Perhaps a third difference is the far greater informality of the economies of west Africa compared to east Africa. Tax collection rates are lower and people fear the formality of any regulated account.

    Today, for all intents and purposes, Safaricom owns the Central Bank of Kenya and this is not lost on other regulators. The Central Bank of Nigeria (CBN) values its independence and does not seek a similar fate.

    Nigeria does have some advantages. It has excellent settlement infrastructure and CBN has encouraged interconnection that goes beyond what exists in Kenya. Commercial interoperability, a precondition given the competitive market, is next and is not easy as neither telcos nor banks are cooperative by nature. There are plenty of challenges, many smart people and good organizations are focused on leveraging digital financial services to achieve greater financial inclusion, but there are no easy answers. Yes there are changes in CBNs regulatory framework that might be helpful in prodding the industry but the authors basic premise, quoted above, that simply licensing telcos will produce a flourishing ecosystem, is naive.

  3. Posted 12/02/2016 at 19:51 | Permalink

    Today Safaricom practically owns the Central Bank of Kenya and this is not lost on other regulators. The Central Bank of Nigeria (CBN) values its independence and does not seek a similar fate.

  4. Posted 16/02/2016 at 14:38 | Permalink

    Telco’s cannot be trusted. They are part of the problems slowing down mobile payment in Nigeria. They did the same thing in India and many countries. Example, blocked short codes issued by NCC (saying it’s in use, leading some mmos to have multiple short codes!). Ask MMOs in Nigeria they will tell you.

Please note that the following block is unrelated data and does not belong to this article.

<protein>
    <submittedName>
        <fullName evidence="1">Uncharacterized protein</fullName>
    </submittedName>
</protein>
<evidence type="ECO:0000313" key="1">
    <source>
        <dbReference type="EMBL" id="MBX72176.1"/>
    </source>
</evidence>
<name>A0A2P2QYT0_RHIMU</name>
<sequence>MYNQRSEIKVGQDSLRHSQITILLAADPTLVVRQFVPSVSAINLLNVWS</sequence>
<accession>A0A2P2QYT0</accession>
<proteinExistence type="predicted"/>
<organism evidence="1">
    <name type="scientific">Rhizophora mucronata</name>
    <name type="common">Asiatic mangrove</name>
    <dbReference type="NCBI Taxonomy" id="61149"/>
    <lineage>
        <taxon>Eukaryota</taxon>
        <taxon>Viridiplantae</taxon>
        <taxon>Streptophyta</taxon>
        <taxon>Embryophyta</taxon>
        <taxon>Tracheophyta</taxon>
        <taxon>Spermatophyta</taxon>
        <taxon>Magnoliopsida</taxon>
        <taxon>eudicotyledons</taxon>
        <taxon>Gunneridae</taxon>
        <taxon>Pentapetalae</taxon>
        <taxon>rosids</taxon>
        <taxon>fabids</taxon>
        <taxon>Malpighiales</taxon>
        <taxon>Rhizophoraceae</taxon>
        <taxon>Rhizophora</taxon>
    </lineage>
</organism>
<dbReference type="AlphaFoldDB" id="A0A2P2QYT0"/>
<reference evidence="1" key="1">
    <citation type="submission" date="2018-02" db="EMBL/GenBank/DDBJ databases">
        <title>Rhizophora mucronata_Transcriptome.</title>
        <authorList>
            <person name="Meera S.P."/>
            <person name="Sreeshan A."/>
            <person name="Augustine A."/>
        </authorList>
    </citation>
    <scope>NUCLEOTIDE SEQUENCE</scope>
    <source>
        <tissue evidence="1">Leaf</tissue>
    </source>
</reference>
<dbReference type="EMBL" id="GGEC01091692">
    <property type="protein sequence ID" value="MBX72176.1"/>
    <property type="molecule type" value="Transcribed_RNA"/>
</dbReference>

Telco’s and their low quality USSD signal is a big issue in Nigeria, The CBN regulation is killing the industry. It is as if they intend to kill mobile money. There is no other way to explain it. Everybody agrees that the Banks cannot do this because they don’t have to. After all , all the liquidity stays with them. So the Banks should not have been licensed to start with.

    In support of some of the posts here, Telco lead mobile money has not been successful in all places, moreover, CBN Nigeria allowed Telco’s to partner with Banks which they did as far back as 2011
    The arrangement then was that Telco’s will run the show, more or less, but banks own the license and the banks agreed and share commission.

    But the marriage did not work, I believe due to the fact that Telco’s have ulterior motives, which CBN is concerned about. Even up till today, the Telco’s are allowed to be super agents, but they are not interested either. So the notion that Telco’s in Nigeria are not allowed is totally wrong. Telco’s are just not interested in partnership and that is a red signal.

    If Telco’s had been licensed , I have no doubt mobile money would have progressed somewhat in Nigeria, but not like in Kenya because there was little to no regulation at the time allowing the only dominant Telco’s (Safaricom) to run the show unhindered which our CBN would not do.

    All the Telco’s (glo, mtn, airtel, etisalat) would have been running the show and that alone will still not match the Kenya model allowing just one Telco. Only one Telco ran the show in Kenya and was able to push their airtime selling over mobile money and call it mobile money transaction which encouraged other usage (real money movement later one).

    Fast forward 9 years after MPESA was launched, the offerings are diverse now and even Telco’s can’t ignore the sophisticated services and providers available now.
    The real innovation is coming from independent lead operators

    In the end, Telco led is not the only solution, but relaxed regulation, innovative providers and capital.